For decades, school officials and parents have promoted 4-year-colleges as the next step for high school graduates. “A college degree is the only way you’ll succeed!” And yet. . .
Economic change and emerging technologies are reshaping the workplace. According to Georgetown University’s Center on Education and the Workforce, continuing workforce shortages in critical fields, including computer technology, health care services, and advanced manufacturing, threatens the nation’s global competitiveness and increase firms’ incentive to offshore operations. Those fields also are among the most common ones in Ohio facing a labor shortage. And yet, those fields offer a range of high-growth, in-demand jobs that do not require a 4-year bachelor’s degree.
Myths about “vo-tech” and misperceptions about Career and Technical Education (CTE) continue to linger, as evidenced by National Center of Education Statistics. They show the number of Associate’s degrees awarded nationwide has stalled since the 2011-12 school year, while the number of bachelor’s degrees keeps climbing, contributing to the dire skills gap and labor shortage we now face. CTE enrollment in Ohio shows a similar story: Of the more than 513,740 Ohio students enrolled in public high schools, just 125,000 are participating in CTE programs, according to the education advocacy group Advance CTE.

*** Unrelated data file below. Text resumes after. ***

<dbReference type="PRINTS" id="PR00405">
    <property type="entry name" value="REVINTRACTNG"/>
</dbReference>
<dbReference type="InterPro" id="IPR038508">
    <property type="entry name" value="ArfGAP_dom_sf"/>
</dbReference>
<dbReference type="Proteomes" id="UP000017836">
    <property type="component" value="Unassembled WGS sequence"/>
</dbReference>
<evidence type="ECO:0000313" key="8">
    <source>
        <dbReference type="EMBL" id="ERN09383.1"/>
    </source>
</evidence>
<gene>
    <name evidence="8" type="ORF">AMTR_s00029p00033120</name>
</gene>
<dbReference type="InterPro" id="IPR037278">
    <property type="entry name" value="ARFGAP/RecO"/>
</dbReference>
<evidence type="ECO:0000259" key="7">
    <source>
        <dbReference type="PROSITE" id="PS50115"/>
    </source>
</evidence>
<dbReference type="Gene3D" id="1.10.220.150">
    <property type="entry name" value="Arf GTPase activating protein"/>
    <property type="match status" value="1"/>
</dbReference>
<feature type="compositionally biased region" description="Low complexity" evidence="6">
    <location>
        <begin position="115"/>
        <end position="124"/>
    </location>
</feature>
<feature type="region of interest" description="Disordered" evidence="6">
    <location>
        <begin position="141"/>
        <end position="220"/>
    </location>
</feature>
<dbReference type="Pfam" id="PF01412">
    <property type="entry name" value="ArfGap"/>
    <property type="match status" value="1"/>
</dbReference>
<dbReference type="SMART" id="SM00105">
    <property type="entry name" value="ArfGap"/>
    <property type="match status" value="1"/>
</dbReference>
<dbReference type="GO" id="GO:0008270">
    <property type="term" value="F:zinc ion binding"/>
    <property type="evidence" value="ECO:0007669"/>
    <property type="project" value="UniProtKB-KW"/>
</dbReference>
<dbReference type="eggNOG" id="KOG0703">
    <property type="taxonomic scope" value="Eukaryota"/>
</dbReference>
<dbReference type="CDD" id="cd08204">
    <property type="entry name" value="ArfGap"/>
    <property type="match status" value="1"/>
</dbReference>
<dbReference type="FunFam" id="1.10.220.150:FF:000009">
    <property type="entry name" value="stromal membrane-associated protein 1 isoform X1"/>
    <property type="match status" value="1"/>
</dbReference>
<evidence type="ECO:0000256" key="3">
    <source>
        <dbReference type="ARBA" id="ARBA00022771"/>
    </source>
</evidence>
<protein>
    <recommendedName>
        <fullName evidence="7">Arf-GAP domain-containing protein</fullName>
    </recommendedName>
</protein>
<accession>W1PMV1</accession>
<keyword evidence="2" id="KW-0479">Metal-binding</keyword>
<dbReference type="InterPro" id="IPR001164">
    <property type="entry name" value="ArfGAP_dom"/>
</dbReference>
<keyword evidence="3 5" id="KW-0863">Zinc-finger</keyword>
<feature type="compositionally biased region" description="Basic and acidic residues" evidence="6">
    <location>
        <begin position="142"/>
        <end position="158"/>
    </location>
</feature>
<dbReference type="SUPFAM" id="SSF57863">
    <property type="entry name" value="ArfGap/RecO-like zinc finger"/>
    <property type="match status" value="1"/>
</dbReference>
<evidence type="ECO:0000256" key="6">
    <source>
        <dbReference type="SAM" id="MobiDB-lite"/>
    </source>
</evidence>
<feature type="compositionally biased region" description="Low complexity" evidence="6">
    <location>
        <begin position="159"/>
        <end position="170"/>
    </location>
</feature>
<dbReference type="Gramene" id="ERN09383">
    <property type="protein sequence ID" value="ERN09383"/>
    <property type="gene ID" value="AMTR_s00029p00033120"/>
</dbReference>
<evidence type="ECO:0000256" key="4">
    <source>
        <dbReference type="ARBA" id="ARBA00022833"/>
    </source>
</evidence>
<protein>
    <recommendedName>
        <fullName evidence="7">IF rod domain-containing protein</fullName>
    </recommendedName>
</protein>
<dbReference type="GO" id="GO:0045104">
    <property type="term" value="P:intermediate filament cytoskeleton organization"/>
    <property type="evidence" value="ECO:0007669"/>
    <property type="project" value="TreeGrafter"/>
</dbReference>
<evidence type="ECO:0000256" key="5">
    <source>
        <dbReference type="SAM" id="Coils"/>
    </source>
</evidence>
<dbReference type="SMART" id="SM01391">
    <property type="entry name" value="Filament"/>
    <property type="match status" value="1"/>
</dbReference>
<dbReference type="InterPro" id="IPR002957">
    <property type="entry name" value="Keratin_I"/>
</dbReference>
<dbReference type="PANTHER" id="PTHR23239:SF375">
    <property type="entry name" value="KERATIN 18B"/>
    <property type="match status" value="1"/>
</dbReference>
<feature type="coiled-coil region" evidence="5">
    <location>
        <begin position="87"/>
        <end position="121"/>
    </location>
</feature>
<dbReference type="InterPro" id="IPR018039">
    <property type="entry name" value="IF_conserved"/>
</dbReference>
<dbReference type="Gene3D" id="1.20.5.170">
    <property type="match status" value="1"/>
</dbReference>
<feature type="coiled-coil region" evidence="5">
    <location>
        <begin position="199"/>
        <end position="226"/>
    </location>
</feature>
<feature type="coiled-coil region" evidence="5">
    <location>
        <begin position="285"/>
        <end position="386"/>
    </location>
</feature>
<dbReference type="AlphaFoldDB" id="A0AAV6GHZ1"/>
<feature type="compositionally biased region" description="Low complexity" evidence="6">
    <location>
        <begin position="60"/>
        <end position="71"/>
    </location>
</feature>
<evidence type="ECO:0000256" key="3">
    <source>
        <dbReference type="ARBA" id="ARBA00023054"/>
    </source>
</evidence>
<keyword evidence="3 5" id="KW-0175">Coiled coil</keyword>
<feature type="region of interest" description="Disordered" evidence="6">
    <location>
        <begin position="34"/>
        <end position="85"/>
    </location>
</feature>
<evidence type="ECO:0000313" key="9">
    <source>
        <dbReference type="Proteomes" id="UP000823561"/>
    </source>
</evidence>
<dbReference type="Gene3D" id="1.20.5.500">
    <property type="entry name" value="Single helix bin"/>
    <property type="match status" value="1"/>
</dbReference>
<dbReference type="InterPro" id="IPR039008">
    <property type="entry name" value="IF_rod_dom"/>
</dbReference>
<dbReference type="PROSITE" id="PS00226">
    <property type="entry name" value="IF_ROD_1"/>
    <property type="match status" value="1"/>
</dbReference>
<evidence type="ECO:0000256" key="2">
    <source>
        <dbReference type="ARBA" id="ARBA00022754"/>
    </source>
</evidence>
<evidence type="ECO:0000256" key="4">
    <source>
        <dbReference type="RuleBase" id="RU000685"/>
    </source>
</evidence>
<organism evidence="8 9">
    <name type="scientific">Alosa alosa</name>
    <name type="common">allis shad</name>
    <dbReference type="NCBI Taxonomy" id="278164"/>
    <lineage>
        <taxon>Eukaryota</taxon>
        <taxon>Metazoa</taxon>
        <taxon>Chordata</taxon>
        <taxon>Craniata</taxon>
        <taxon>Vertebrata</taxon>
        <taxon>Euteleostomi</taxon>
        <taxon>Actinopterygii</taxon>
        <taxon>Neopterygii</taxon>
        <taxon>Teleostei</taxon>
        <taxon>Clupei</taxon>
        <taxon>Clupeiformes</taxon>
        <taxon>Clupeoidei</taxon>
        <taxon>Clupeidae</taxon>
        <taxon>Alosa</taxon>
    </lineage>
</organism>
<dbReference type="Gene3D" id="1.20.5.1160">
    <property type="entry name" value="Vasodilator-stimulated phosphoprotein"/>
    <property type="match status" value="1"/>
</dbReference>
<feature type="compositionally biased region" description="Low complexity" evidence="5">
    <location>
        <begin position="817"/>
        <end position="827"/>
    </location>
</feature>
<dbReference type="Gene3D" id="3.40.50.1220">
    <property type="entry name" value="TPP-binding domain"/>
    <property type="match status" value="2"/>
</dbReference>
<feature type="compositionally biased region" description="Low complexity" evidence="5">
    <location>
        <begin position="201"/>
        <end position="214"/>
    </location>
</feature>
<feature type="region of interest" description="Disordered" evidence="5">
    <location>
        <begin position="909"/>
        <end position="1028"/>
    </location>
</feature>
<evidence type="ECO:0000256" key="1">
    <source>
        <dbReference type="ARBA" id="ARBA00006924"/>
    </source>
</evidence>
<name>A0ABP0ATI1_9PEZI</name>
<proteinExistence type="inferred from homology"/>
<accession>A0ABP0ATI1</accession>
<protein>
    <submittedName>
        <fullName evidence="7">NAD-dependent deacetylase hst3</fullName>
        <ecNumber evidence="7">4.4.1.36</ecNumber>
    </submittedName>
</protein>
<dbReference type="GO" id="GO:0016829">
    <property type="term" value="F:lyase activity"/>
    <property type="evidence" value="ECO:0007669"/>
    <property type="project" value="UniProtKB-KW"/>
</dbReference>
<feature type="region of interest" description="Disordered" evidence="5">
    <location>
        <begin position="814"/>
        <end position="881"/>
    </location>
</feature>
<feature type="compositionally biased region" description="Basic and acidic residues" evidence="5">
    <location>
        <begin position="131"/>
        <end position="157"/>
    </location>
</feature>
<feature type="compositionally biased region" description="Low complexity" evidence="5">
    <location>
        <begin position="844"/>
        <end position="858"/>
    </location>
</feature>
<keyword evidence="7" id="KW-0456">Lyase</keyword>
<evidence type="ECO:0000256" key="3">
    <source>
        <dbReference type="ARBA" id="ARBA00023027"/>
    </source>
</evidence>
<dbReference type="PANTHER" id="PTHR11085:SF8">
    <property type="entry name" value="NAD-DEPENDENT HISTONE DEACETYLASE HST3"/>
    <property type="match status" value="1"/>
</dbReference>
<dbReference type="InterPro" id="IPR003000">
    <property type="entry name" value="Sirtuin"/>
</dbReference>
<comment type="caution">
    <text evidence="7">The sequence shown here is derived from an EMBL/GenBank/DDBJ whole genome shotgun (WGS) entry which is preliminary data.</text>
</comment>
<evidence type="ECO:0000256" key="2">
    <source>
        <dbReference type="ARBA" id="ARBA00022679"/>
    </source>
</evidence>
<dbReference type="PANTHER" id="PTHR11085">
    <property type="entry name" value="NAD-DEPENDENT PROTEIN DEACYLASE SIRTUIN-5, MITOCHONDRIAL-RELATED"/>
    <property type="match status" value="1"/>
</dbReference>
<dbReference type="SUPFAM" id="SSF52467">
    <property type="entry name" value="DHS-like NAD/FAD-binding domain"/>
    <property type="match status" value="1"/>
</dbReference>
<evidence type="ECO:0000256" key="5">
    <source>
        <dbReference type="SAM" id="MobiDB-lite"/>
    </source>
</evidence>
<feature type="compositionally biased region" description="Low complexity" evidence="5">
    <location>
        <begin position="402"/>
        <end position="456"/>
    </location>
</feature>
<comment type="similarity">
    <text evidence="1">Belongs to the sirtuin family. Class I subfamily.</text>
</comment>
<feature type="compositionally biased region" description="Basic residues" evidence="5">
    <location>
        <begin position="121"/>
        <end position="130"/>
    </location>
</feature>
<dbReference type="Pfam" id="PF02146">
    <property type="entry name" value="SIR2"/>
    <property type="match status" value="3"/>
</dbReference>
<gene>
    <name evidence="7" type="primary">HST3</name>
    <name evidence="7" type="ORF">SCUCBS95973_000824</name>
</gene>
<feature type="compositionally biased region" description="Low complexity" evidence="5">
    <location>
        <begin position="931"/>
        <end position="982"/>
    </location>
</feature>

American economic growth is highly dependent on the quality and quantity of workers but at the current production rate, this country will fall short by 5 million workers with appropriate postsecondary education. In order to effect change, myths must be debunked and stereotypes need to be shattered. To navigate the changing economic landscape and the emerging picture of 21st-century jobs, Ohio parents and students need an accurate picture of career-technical education programs, demonstrating the steps that all students can take to pursue a range of post-secondary credentials.
The Career Path Less Taken will offer clear explanations of intricate data, along with insights from experts in the fields of education, economics, workforce development, and high-growth industries facing labor shortages who are striving to better align Ohio’s education system with the needs of its workforce and economy. The program can connect complex dots to reveal a vital picture of the job market of the future, in order to equip young people and their parents with the information they need to make more informed decisions about options during and after high school. Ultimately, viewers will learn how young people can take advantage of career opportunities in high-demand, high growth, and high-paying fields, and help demonstrate the value of career and technical education to students, parents, employers and the economy.
The statewide air date is September 5, 2019, at 8 p.m. The documentary will be on your local PBS Channel depending where you live WVIZ Cleveland, WOSU Columbus, ThinkTV Dayton and WCET Cincinnati. It will also be online to watch at each of those station’s websites. For more information contact: Celena Roebuck, firstname.lastname@example.org. Please consider making plans to host a community watch party in your school/community on September 5th for the premiere or after the premiere for an upcoming school/community event. Contact Roebuck, Manager of Educational Content to learn more and gain access to our digital toolkit and more.